Rafael Behr says it like it is a bad thing:
Jeremy Corbyn does not have a better plan for Brexit than Theresa May but, so far, he hasn’t needed one. After the referendum, the prime minister and the Labour leader embarked on parallel journeys, each carrying promises of painless, cost-free release from EU membership.
May’s path was harder. Her pledges were snagged on governing reality, skewered by Brussels, hung up on parliamentary arithmetic. Opposition has protected Corbyn from those jagged edges, but he cannot avoid them for ever. Rebellion in the House of Lords has brought them uncomfortably close.
The upper chamber has rewritten the EU withdrawal bill so it urges the government to negotiate a much softer Brexit. More than 80 Labour peersto support membership of the European Economic Area, thereby preserving British integration in the single market. There are MPs from all parties who will want to endorse that amendment when it comes back to the Commons. They see the EEA as the least-damaging Brexit model: a safety net for jobs and investment.
At a factory in Essex today,to make that argument: David Miliband, former Labour foreign secretary; Nick Clegg, former Liberal Democrat leader; and Nicky Morgan, Tory chair of the Treasury select committee. The intended symbolism of the triptych was that averting a hard Brexit is a mission that transcends party boundaries.
That message might resonate with some non-aligned voters, but it is hard to imagine a collection of messengers less likely to shift opinion in Corbyn’s camp. The official Labour view is that single market membership is incompatible with the referendum result.
That is a facsimile of May’s argument. It is also untrue. The ballot paper had no subsidiary questions on post-EU arrangements [you are going to have to do a great deal better than that]. So why ispumping up the tyres on May’s hard Brexit bus? Three reasons stand out.
First: a fear of being cast as Europhile saboteurs. In legal terms, the EEA is not the European Union, but in cultural terms the accusation of a sellout resonates with many leave voters. Labour is not polling well enough in areas that voted forto risk letting off a remain-themed firework in parliament.
Second: squeamishness about immigration policy – EEA membership would preserve free labour movement. That doesn’t have to mean totally unregulated borders: there are mechanisms such as work permits for managing migration from within the single market. But to advertise them, Labour would have to take the initiative on a subject that is fraught with risk.
Perceived softness on immigration costs the party votes [where and to whom, exactly?], while any hardening of rhetoric would jar with Corbyn’s caring brand. By rejecting the single market he can be strict on borders without sounding mean to foreigners.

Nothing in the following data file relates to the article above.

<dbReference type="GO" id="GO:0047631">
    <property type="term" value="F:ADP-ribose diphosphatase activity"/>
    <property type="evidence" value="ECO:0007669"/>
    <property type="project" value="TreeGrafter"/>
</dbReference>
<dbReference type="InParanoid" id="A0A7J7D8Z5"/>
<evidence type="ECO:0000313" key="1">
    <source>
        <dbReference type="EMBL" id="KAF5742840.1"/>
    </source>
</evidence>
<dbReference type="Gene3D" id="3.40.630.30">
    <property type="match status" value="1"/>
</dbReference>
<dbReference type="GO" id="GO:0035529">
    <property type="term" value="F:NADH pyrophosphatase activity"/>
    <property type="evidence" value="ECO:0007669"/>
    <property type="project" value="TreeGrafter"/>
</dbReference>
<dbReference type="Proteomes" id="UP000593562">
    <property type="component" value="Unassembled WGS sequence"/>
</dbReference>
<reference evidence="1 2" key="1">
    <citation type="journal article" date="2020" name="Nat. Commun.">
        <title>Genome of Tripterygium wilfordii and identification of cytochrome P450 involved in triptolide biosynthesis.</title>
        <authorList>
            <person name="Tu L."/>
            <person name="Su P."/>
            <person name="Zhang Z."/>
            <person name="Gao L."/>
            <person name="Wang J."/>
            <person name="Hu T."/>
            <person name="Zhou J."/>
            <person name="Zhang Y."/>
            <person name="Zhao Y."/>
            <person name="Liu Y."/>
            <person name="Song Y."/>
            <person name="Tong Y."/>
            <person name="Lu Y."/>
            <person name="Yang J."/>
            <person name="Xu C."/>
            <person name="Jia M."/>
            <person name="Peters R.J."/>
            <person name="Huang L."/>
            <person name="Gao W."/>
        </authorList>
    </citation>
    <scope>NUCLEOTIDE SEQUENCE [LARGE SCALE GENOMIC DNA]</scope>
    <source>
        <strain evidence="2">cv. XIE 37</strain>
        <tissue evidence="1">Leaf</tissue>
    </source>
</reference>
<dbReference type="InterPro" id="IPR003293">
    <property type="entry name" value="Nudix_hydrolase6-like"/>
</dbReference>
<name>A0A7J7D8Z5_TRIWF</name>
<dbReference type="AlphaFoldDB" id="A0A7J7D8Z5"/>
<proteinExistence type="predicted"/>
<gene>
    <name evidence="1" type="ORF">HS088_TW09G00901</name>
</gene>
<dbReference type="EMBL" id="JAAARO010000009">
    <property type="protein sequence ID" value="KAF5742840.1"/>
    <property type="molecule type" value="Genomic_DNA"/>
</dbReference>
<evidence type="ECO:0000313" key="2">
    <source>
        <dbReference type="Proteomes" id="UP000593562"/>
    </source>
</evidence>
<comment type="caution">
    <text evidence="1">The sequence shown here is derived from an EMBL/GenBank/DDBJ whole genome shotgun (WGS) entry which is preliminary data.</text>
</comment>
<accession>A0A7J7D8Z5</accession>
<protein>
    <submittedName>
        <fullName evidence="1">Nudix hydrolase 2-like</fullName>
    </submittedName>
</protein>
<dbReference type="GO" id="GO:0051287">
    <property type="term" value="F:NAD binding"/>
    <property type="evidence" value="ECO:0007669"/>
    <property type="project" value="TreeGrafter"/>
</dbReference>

Third: there isto single market rules prohibiting certain forms of industrial subsidy. Those restrictions, it is argued, would obstruct a radical-left economic programme. Whether that is true depends on how radical and how left you want to go [quite]. Everything in Corbyn’s 2017 manifesto [rubbish]. The leader’s office might be fizzing with more drastic anti-capitalist plans, but no one says what they are [eh?].
The arguments over Labour’s Brexit position are a tangle of dogma, idealism and electoral pragmatism. They don’t map neatly on to the outdated scheme of a Corbynite movement in conflict with a Blairite reaction. There are Momentum activists who burn with the spirit of remain [who, exactly?]. There are Labour MPs who would bury Corbynism but also bow to the Eurosceptic will of their constituents.
The more fundamental distinction is between those who start from the belief that any Labour government is always better than any alternative, and those who don’t. For tribal loyalists, Brexit strategy is subordinate to the goal of beating the Tories. That is the lens the leadership applies and it would be bizarre if it didn’t. (Whether it makes the right choices to achieve that goal is a different matter.)
Then there is the ethos expressed by Miliband, Clegg and Morgan today, that getting Brexit right is in the national interest, bigger than any party. There are Labour backbenchers who have no affection for the current leadership but cannot imagine campaigning in a rosette that isn’t red.
But others have crossed that psychological Rubicon. They expect to be driven out of the party before a general election, either by the Corbyn machine or their own consciences. Their allegiance is more remain than Labour. They will vote accordingly.
Beyond parliament, tension between pro-European and pro-Labour feelings is strangely submerged. Many of Corbyn’s enthusiastic younger fans are also eager remainers. The leadership strategy seems to be to persuade them that leaving the EU is only a disaster because it is being organised by Tories. Make Jeremy prime minister, the argument goes, and the bad feelings disappear.
It is true Corbyn commands phenomenal amounts of trust. But many of his supporters also[again, who, exactly?], or at least to vote on it again. And they can see that their leader is less bothered. Corbyn’s eager acceptance of the referendum result could, at first, be lauded as fulfilling his duty as a democrat.
The same could just about be said when he voted for article 50 and again when he ran on a pro-Brexit manifesto. When hewho called for another referendum, it was a question of loyalty and discipline …
But then, why doesn’t Corbyn want a public vote on the final deal? Why would he whip MPs to abstain in a vote to make Brexit softer? Why take the afternoon off to make a Tory prime minister’s job easier?
At some point even the most indulgent audience will see these as the choices of a leader who not only likes Brexit, but likes it hard. Then the question is whether Labour remainers trust Corbyn more than they hate leaving the EU. How far can he test their patience? He seems determined to find out.